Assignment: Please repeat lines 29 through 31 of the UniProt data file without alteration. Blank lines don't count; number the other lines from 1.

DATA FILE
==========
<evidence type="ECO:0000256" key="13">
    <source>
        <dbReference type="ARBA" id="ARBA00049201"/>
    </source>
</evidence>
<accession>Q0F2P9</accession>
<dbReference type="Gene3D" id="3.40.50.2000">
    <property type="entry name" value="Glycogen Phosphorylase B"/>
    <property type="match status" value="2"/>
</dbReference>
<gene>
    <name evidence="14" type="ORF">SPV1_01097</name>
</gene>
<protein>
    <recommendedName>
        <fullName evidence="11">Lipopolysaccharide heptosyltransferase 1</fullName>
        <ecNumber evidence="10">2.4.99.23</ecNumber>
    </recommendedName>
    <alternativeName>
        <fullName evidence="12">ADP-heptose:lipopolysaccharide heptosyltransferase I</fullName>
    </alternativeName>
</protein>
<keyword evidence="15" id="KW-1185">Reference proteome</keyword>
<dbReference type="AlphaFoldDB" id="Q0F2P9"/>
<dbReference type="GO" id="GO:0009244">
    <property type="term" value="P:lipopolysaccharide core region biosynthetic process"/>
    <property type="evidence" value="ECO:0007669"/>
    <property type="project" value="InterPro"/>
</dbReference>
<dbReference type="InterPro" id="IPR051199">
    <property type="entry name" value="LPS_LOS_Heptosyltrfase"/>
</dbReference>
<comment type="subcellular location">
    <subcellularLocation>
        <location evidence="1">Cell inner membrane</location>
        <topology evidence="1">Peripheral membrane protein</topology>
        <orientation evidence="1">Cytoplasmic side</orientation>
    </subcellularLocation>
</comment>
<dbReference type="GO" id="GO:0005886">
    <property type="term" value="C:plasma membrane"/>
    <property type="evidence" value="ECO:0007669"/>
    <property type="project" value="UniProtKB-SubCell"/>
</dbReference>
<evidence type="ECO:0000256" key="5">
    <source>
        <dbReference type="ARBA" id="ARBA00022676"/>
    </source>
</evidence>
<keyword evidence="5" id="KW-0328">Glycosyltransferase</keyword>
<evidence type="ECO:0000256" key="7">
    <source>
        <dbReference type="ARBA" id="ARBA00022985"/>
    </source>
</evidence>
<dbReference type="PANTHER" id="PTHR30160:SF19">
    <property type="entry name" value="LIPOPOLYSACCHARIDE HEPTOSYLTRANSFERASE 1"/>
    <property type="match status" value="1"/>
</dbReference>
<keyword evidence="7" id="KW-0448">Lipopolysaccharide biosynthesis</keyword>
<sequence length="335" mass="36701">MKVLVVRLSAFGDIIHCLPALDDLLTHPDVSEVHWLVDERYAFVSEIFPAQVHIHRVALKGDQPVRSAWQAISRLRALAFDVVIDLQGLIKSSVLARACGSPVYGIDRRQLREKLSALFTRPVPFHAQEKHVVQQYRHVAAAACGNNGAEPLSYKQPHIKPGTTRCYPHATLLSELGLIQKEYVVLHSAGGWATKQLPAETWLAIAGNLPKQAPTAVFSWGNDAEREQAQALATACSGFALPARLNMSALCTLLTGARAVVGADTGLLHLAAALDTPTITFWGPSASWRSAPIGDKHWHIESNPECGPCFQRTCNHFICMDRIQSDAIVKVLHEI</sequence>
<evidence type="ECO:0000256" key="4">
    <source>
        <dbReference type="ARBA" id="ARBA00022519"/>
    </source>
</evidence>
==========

</dbReference>
<dbReference type="InterPro" id="IPR051199">
    <property type="entry name" value="LPS_LOS_Heptosyltrfase"/>